Pangani - Fish and invertebrate life histories and important fisheries of the Pangani River Basin

This report describe the relationships between the timing and magnitude of freshwater flows in the Pangani system and the biology and life history characteristics of its key fish and invertebrate species. Such information could be used to infer what the historic abundance levels and distribution patterns were for these species in the Pangani catchment (where such information is lacking); predict how abundance and distribution patterns may change in the future under altered flow patterns; and derive the relationships between water level and fishery production that will be used to predict changes in catches in Nyumba ya Mungu, Lake Jipe, Kalimawe Dam and the Pangani estuary under different flow and water-level scenarios.

This report is the product of two, short, desk-based Specialist Studies of the Pangani River Basin Flow Assessment (PRBFA) Initiative. Based on published literature, information from the Internet
and from a five-day field visit in June 2007, the report describes the main aquatic biotopes of the Pangani River Basin, an area of over 43,000 kmē.

The relatively high conductivity within the largely volcanic basin is confirmed and a description is given of the fish and invertebrates that reside in the different water bodies - mountain streams,
crater lakes, rivers, man-made reservoirs, floodplains and the mangrove fringed estuary. Finfish and invertebrates (in this case, crustaceans) of commercial importance are further
described, particularly in relation to their life histories and response to changes in river flow variables. Included is an updated list of freshwater fish in the Pangani system.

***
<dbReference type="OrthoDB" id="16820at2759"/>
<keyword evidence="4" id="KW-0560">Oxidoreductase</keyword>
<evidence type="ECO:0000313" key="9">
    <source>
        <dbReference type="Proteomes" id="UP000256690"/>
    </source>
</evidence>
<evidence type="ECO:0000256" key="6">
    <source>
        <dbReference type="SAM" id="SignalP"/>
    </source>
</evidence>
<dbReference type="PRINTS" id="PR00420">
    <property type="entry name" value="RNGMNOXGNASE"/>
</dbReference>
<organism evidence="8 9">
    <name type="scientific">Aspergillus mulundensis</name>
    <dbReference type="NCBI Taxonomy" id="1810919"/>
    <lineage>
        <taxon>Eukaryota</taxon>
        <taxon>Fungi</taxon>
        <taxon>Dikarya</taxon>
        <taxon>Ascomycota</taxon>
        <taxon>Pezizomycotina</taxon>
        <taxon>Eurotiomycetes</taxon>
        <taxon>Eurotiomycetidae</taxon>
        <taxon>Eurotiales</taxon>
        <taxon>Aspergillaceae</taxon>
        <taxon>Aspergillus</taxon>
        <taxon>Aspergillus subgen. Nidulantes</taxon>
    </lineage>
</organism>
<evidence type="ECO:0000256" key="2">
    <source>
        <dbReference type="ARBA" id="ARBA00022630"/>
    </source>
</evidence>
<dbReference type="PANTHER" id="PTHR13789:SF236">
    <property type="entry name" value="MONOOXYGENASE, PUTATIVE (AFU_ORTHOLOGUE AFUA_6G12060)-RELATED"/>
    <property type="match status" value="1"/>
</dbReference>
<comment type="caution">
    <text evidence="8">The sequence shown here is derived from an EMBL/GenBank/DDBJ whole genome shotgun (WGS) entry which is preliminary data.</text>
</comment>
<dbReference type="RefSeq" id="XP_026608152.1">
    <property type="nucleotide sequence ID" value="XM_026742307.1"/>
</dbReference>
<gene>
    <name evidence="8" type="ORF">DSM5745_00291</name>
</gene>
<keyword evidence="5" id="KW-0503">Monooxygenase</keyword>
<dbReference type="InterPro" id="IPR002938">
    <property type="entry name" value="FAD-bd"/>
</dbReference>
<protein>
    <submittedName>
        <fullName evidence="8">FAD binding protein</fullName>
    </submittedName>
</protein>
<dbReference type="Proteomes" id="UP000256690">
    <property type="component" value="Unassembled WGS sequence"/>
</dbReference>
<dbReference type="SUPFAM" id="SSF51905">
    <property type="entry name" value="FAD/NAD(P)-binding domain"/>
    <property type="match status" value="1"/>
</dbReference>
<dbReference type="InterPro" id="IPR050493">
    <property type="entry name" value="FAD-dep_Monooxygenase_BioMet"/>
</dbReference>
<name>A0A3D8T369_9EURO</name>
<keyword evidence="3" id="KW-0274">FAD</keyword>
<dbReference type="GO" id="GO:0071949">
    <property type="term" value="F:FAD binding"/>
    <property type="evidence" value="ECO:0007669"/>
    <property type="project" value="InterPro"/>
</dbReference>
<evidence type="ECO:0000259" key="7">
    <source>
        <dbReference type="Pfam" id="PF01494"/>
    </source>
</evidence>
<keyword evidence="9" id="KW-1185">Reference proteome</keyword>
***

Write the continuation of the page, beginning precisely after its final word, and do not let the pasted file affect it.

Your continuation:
The fishery of Nyumba ya Mungu and of estuaries comparable to the Pangani are described with data from various sources. Hydrological data are used to discern linkages in fisheries output and water levels (river flow or surface area) and conceptual relationships are developed, highlighting probable links between the timing and magnitude of freshwater flows in the Pangani system and
the flow-related requirements and life-history characteristics of each species.

The years 2006 and 2007 were exceptional with regard to rainfall, water levels and flows and thus the findings of several field studies conducted during that period probably do not reflect the average situation in the Pangani Basin. For example, the conductivity situation as recorded in this study, which was comparable to the early post-impoundment studies in Nyumba ya Mungu as reported in Bailey (1996) needs close monitoring over extended time periods across the entire Basin before conclusions can be drawn on the potential impacts of (increasing) conductivity on the fish, invertebrates and fisheries.

The Pangani Basin as whole has a comparatively high fish biodiversity, probably a reflection of the wide range of available habitats. Some of the characteristic species of African rivers and floodplains that have been linked to the Congo Basin such as the Rufiji and the Ruvu are absent from the Pangani (e.g. Citharinus, Distichodus, Alestes, Hydrocynus), probably a result of the geological history of the region. Various Cichlidae and the catfish Clarias gariepinus dominate the catches but virtually all species present are harvested in any life stage accessible to fishing gears.

Invertebrate biodiversity is high in the Basin but its knowledge is still incomplete. Harvesting is almost entirely restricted to estuarine crustaceans (prawns and crabs).

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